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Can I use: 'Thirty minutes away by foot'? Or how should I write this sentence properly? I want to say that: 'I will be living less than thirty minutes away, by bicycle or by (foot/walking), from the college'?

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My place is just a 30-minute walk from the college. – Callithumpian Jan 18 '12 at 2:31
up vote 6 down vote accepted

I think that “30 minutes away on foot” is more colloquially standard in American English. Otherwise, what you're saying sounds fine.

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This may be regional; I find by acceptable. It mixes well with "by plane" or "by boat". – MrHen Jan 18 '12 at 2:58
Except for ?"colloquially standard in American English", it seems OK the way it is to me. – Kris Jan 18 '12 at 7:37

In descending order of usage and clarity... "30-minute walk from the college," "30 minutes by foot from the college," "30 minutes on foot from the college,"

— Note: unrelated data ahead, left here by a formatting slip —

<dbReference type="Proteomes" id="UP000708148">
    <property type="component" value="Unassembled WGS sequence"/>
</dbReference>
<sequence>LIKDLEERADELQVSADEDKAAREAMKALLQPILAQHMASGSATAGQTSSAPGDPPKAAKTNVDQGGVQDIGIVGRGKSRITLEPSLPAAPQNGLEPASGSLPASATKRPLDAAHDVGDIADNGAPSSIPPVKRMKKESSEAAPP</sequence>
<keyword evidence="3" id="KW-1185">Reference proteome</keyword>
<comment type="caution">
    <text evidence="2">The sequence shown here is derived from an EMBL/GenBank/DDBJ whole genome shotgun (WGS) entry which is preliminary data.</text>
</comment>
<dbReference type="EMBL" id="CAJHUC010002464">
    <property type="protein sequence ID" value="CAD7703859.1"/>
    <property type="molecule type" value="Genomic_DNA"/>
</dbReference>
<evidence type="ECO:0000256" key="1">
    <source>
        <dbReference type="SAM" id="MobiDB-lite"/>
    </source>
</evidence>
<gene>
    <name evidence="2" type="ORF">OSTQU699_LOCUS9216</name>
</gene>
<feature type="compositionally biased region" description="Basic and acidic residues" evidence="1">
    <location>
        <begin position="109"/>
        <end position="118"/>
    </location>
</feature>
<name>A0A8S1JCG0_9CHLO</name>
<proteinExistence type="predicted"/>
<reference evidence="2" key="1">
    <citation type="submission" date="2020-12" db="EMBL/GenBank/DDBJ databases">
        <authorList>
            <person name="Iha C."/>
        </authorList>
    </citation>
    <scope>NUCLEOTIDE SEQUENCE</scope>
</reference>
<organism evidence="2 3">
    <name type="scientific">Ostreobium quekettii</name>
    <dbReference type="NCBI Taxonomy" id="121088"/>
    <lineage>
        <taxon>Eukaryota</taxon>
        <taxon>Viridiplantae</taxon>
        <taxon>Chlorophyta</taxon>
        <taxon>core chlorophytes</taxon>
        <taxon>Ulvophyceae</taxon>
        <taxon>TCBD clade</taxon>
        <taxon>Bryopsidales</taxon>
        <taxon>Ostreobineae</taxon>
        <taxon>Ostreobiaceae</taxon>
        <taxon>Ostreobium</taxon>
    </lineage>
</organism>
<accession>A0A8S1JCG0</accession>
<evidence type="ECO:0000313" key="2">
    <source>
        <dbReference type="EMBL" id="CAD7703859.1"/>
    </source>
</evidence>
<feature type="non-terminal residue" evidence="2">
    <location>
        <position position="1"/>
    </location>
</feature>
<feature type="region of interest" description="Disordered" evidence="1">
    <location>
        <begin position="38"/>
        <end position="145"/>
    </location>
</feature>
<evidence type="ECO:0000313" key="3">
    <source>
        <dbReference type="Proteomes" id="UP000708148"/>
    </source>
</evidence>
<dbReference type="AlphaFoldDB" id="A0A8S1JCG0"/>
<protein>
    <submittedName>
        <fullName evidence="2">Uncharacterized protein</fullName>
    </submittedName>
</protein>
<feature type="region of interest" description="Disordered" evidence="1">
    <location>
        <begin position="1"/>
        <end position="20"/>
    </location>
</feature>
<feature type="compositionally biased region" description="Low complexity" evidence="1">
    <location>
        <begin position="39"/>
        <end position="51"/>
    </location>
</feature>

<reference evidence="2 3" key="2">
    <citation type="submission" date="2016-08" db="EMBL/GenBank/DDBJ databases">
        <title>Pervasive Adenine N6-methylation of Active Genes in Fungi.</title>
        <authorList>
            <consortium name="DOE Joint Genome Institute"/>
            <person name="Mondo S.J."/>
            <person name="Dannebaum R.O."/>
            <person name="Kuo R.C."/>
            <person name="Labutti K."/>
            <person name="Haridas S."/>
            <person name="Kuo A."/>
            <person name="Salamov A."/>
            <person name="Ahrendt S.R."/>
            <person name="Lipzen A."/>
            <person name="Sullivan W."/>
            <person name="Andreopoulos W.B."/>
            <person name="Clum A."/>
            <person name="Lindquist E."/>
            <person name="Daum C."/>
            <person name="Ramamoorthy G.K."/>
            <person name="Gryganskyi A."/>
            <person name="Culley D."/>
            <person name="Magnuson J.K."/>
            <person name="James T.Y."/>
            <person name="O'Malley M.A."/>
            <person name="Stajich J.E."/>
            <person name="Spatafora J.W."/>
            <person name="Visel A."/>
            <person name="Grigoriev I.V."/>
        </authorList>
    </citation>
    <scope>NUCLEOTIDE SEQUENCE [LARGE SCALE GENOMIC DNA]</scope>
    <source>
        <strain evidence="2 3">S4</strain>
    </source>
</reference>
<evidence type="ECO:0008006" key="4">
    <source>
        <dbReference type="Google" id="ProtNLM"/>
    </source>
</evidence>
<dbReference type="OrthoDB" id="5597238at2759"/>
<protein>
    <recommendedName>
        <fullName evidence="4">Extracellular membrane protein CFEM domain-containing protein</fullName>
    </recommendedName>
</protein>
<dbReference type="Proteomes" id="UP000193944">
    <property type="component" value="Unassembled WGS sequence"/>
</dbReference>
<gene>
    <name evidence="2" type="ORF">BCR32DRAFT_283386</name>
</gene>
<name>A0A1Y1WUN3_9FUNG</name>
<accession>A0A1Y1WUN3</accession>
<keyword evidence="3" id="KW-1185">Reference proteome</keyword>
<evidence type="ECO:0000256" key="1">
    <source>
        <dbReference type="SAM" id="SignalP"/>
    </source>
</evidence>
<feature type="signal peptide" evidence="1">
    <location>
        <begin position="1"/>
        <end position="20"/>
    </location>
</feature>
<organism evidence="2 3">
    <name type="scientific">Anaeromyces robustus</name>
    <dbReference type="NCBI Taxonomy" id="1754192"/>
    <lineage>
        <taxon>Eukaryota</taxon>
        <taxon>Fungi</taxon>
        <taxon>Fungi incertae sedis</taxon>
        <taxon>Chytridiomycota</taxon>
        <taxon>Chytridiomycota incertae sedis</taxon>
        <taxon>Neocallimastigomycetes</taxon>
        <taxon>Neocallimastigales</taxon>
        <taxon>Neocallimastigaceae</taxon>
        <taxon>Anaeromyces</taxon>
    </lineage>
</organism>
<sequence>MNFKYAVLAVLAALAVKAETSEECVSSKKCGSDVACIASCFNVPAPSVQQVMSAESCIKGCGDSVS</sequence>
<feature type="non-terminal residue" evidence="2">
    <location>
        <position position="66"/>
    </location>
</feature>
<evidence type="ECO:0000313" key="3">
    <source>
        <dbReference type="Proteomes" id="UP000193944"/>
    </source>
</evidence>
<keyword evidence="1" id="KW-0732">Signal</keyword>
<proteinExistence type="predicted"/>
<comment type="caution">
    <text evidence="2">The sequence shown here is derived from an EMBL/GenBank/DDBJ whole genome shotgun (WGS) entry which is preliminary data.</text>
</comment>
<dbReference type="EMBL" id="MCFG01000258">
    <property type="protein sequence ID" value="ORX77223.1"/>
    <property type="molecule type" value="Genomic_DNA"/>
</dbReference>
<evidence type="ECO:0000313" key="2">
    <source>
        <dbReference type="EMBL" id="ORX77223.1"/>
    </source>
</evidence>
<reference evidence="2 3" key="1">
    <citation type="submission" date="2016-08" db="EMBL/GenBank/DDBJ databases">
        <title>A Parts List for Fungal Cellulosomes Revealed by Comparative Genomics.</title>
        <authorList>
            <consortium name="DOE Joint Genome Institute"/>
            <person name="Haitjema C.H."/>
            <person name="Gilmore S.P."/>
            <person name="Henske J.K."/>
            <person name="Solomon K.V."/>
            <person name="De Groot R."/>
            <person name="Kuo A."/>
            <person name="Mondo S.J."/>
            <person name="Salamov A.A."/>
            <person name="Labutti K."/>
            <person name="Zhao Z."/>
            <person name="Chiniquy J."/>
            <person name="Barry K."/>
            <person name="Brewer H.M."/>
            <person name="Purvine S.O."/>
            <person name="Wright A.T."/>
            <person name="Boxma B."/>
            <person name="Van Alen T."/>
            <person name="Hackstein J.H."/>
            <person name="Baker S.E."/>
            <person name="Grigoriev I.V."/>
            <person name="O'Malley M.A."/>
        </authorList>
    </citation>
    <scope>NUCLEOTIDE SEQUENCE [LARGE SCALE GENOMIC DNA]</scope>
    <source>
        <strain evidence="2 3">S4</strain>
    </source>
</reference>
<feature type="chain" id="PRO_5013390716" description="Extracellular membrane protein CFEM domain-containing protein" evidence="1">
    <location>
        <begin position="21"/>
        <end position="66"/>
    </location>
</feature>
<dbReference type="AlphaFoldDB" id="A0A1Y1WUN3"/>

"30-minute bike ride" or "30 minutes by bike." I wouldn't say "30 minutes on bike." You could use "30 minutes on a/the bike" but that seems to relate more to the time you spend on the bike vs. the trip. Like, "What did you do at the gym?" "Oh, I spent 30 minutes on the bike and then did push ups."

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Hello, Scott. As Matt Gutting has said, "What we're really looking for (on this or any other Stack Exchange site) is a supported answer; one that you can support with authoritative references." [ But Google Ngrams for "minutes by foot from" & "minutes on foot from" don't support your claim.] – Edwin Ashworth Jul 16 '15 at 21:58

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